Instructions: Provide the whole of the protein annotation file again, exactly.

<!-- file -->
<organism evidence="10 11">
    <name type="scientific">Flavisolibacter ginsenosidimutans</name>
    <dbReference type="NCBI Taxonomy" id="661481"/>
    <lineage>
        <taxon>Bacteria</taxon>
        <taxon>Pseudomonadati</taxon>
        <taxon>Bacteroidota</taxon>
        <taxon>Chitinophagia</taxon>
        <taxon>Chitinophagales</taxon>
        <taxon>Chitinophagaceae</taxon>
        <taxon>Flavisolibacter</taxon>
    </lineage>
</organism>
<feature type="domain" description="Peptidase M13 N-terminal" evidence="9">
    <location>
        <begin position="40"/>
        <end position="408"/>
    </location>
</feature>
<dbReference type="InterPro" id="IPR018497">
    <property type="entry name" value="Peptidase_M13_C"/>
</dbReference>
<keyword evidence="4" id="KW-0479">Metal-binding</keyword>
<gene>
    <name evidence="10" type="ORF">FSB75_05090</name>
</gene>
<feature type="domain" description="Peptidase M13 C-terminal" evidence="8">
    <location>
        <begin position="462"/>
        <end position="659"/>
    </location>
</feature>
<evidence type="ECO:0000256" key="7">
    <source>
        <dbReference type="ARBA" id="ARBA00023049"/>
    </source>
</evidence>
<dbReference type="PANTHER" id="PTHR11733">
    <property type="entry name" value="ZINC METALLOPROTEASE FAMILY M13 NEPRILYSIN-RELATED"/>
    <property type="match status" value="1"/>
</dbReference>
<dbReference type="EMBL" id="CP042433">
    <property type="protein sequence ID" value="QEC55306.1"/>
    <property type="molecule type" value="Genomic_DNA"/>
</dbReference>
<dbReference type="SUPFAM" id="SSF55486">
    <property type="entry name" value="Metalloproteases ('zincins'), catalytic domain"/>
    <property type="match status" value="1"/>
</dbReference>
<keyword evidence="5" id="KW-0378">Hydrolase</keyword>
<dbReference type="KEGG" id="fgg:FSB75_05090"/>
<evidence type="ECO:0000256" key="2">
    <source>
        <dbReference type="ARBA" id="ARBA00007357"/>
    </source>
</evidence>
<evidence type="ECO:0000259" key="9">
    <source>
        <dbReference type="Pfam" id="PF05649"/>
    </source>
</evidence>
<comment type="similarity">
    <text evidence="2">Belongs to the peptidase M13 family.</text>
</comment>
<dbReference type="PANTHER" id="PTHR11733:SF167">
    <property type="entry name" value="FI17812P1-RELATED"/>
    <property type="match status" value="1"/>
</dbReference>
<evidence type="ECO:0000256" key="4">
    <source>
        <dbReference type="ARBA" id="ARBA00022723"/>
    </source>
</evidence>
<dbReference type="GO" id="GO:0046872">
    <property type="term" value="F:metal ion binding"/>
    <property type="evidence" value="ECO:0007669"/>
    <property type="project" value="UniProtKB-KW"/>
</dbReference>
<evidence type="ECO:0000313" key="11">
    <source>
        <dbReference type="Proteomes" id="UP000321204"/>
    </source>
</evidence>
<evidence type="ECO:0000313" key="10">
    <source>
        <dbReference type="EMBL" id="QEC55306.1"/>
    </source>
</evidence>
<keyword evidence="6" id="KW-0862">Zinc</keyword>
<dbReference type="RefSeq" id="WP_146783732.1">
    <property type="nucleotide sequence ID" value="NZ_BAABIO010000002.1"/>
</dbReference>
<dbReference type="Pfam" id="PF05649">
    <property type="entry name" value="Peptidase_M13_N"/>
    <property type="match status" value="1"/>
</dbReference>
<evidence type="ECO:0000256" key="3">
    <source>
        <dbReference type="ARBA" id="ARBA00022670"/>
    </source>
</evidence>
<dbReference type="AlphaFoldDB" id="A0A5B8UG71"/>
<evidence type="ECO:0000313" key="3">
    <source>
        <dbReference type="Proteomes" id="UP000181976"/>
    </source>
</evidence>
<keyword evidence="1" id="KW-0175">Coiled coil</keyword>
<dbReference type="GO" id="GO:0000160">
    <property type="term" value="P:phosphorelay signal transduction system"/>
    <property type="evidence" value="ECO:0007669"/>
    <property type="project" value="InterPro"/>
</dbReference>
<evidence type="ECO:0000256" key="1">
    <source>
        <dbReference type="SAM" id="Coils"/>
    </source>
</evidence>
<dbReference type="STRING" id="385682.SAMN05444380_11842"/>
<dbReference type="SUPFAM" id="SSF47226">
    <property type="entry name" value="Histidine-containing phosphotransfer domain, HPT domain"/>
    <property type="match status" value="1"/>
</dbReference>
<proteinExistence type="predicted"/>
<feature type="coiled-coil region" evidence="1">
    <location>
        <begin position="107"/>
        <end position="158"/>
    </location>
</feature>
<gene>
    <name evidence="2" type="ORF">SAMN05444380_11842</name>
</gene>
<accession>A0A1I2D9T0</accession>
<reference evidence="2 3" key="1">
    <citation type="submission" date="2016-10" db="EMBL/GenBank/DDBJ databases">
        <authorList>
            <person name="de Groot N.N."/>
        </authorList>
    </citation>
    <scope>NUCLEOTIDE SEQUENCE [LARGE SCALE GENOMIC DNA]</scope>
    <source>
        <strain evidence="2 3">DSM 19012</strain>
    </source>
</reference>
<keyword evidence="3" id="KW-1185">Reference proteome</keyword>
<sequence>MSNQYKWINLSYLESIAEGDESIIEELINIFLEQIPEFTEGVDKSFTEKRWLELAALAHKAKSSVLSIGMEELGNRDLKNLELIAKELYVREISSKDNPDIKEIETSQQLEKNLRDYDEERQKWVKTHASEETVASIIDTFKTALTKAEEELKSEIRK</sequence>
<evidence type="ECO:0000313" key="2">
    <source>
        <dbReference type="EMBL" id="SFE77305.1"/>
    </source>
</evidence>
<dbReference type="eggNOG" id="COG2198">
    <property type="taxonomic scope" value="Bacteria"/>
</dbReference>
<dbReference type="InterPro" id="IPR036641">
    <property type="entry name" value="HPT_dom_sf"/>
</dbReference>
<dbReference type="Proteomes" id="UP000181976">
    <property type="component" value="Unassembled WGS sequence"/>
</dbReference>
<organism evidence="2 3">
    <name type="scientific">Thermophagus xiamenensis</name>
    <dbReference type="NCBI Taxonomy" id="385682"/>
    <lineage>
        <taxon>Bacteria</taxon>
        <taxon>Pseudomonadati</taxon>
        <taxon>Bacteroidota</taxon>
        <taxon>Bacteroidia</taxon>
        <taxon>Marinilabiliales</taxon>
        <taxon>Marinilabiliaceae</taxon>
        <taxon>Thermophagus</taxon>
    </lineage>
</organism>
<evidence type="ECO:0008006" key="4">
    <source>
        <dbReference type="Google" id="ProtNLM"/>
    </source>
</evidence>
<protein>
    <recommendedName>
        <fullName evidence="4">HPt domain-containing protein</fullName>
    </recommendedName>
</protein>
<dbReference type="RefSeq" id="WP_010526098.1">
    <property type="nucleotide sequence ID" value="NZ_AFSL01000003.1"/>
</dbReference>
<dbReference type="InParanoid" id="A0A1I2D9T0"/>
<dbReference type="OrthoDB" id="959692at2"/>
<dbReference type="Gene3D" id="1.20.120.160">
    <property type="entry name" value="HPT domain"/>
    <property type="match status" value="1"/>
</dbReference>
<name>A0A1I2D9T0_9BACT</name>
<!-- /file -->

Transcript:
<organism evidence="10 11">
    <name type="scientific">Flavisolibacter ginsenosidimutans</name>
    <dbReference type="NCBI Taxonomy" id="661481"/>
    <lineage>
        <taxon>Bacteria</taxon>
        <taxon>Pseudomonadati</taxon>
        <taxon>Bacteroidota</taxon>
        <taxon>Chitinophagia</taxon>
        <taxon>Chitinophagales</taxon>
        <taxon>Chitinophagaceae</taxon>
        <taxon>Flavisolibacter</taxon>
    </lineage>
</organism>
<feature type="domain" description="Peptidase M13 N-terminal" evidence="9">
    <location>
        <begin position="40"/>
        <end position="408"/>
    </location>
</feature>
<dbReference type="InterPro" id="IPR018497">
    <property type="entry name" value="Peptidase_M13_C"/>
</dbReference>
<keyword evidence="4" id="KW-0479">Metal-binding</keyword>
<gene>
    <name evidence="10" type="ORF">FSB75_05090</name>
</gene>
<feature type="domain" description="Peptidase M13 C-terminal" evidence="8">
    <location>
        <begin position="462"/>
        <end position="659"/>
    </location>
</feature>
<evidence type="ECO:0000256" key="7">
    <source>
        <dbReference type="ARBA" id="ARBA00023049"/>
    </source>
</evidence>
<dbReference type="PANTHER" id="PTHR11733">
    <property type="entry name" value="ZINC METALLOPROTEASE FAMILY M13 NEPRILYSIN-RELATED"/>
    <property type="match status" value="1"/>
</dbReference>
<dbReference type="EMBL" id="CP042433">
    <property type="protein sequence ID" value="QEC55306.1"/>
    <property type="molecule type" value="Genomic_DNA"/>
</dbReference>
<dbReference type="SUPFAM" id="SSF55486">
    <property type="entry name" value="Metalloproteases ('zincins'), catalytic domain"/>
    <property type="match status" value="1"/>
</dbReference>
<keyword evidence="5" id="KW-0378">Hydrolase</keyword>
<dbReference type="KEGG" id="fgg:FSB75_05090"/>
<evidence type="ECO:0000256" key="2">
    <source>
        <dbReference type="ARBA" id="ARBA00007357"/>
    </source>
</evidence>
<evidence type="ECO:0000259" key="9">
    <source>
        <dbReference type="Pfam" id="PF05649"/>
    </source>
</evidence>
<comment type="similarity">
    <text evidence="2">Belongs to the peptidase M13 family.</text>
</comment>
<dbReference type="PANTHER" id="PTHR11733:SF167">
    <property type="entry name" value="FI17812P1-RELATED"/>
    <property type="match status" value="1"/>
</dbReference>
<evidence type="ECO:0000256" key="4">
    <source>
        <dbReference type="ARBA" id="ARBA00022723"/>
    </source>
</evidence>
<dbReference type="GO" id="GO:0046872">
    <property type="term" value="F:metal ion binding"/>
    <property type="evidence" value="ECO:0007669"/>
    <property type="project" value="UniProtKB-KW"/>
</dbReference>
<evidence type="ECO:0000313" key="11">
    <source>
        <dbReference type="Proteomes" id="UP000321204"/>
    </source>
</evidence>
<evidence type="ECO:0000313" key="10">
    <source>
        <dbReference type="EMBL" id="QEC55306.1"/>
    </source>
</evidence>
<keyword evidence="6" id="KW-0862">Zinc</keyword>
<dbReference type="RefSeq" id="WP_146783732.1">
    <property type="nucleotide sequence ID" value="NZ_BAABIO010000002.1"/>
</dbReference>
<dbReference type="Pfam" id="PF05649">
    <property type="entry name" value="Peptidase_M13_N"/>
    <property type="match status" value="1"/>
</dbReference>
<evidence type="ECO:0000256" key="3">
    <source>
        <dbReference type="ARBA" id="ARBA00022670"/>
    </source>
</evidence>
<dbReference type="AlphaFoldDB" id="A0A5B8UG71"/>
<evidence type="ECO:0000313" key="3">
    <source>
        <dbReference type="Proteomes" id="UP000181976"/>
    </source>
</evidence>
<keyword evidence="1" id="KW-0175">Coiled coil</keyword>
<dbReference type="GO" id="GO:0000160">
    <property type="term" value="P:phosphorelay signal transduction system"/>
    <property type="evidence" value="ECO:0007669"/>
    <property type="project" value="InterPro"/>
</dbReference>
<evidence type="ECO:0000256" key="1">
    <source>
        <dbReference type="SAM" id="Coils"/>
    </source>
</evidence>
<dbReference type="STRING" id="385682.SAMN05444380_11842"/>
<dbReference type="SUPFAM" id="SSF47226">
    <property type="entry name" value="Histidine-containing phosphotransfer domain, HPT domain"/>
    <property type="match status" value="1"/>
</dbReference>
<proteinExistence type="predicted"/>
<feature type="coiled-coil region" evidence="1">
    <location>
        <begin position="107"/>
        <end position="158"/>
    </location>
</feature>
<gene>
    <name evidence="2" type="ORF">SAMN05444380_11842</name>
</gene>
<accession>A0A1I2D9T0</accession>
<reference evidence="2 3" key="1">
    <citation type="submission" date="2016-10" db="EMBL/GenBank/DDBJ databases">
        <authorList>
            <person name="de Groot N.N."/>
        </authorList>
    </citation>
    <scope>NUCLEOTIDE SEQUENCE [LARGE SCALE GENOMIC DNA]</scope>
    <source>
        <strain evidence="2 3">DSM 19012</strain>
    </source>
</reference>
<keyword evidence="3" id="KW-1185">Reference proteome</keyword>
<sequence>MSNQYKWINLSYLESIAEGDESIIEELINIFLEQIPEFTEGVDKSFTEKRWLELAALAHKAKSSVLSIGMEELGNRDLKNLELIAKELYVREISSKDNPDIKEIETSQQLEKNLRDYDEERQKWVKTHASEETVASIIDTFKTALTKAEEELKSEIRK</sequence>
<evidence type="ECO:0000313" key="2">
    <source>
        <dbReference type="EMBL" id="SFE77305.1"/>
    </source>
</evidence>
<dbReference type="eggNOG" id="COG2198">
    <property type="taxonomic scope" value="Bacteria"/>
</dbReference>
<dbReference type="InterPro" id="IPR036641">
    <property type="entry name" value="HPT_dom_sf"/>
</dbReference>
<dbReference type="Proteomes" id="UP000181976">
    <property type="component" value="Unassembled WGS sequence"/>
</dbReference>
<organism evidence="2 3">
    <name type="scientific">Thermophagus xiamenensis</name>
    <dbReference type="NCBI Taxonomy" id="385682"/>
    <lineage>
        <taxon>Bacteria</taxon>
        <taxon>Pseudomonadati</taxon>
        <taxon>Bacteroidota</taxon>
        <taxon>Bacteroidia</taxon>
        <taxon>Marinilabiliales</taxon>
        <taxon>Marinilabiliaceae</taxon>
        <taxon>Thermophagus</taxon>
    </lineage>
</organism>
<evidence type="ECO:0008006" key="4">
    <source>
        <dbReference type="Google" id="ProtNLM"/>
    </source>
</evidence>
<protein>
    <recommendedName>
        <fullName evidence="4">HPt domain-containing protein</fullName>
    </recommendedName>
</protein>
<dbReference type="RefSeq" id="WP_010526098.1">
    <property type="nucleotide sequence ID" value="NZ_AFSL01000003.1"/>
</dbReference>
<dbReference type="InParanoid" id="A0A1I2D9T0"/>
<dbReference type="OrthoDB" id="959692at2"/>
<dbReference type="Gene3D" id="1.20.120.160">
    <property type="entry name" value="HPT domain"/>
    <property type="match status" value="1"/>
</dbReference>
<name>A0A1I2D9T0_9BACT</name>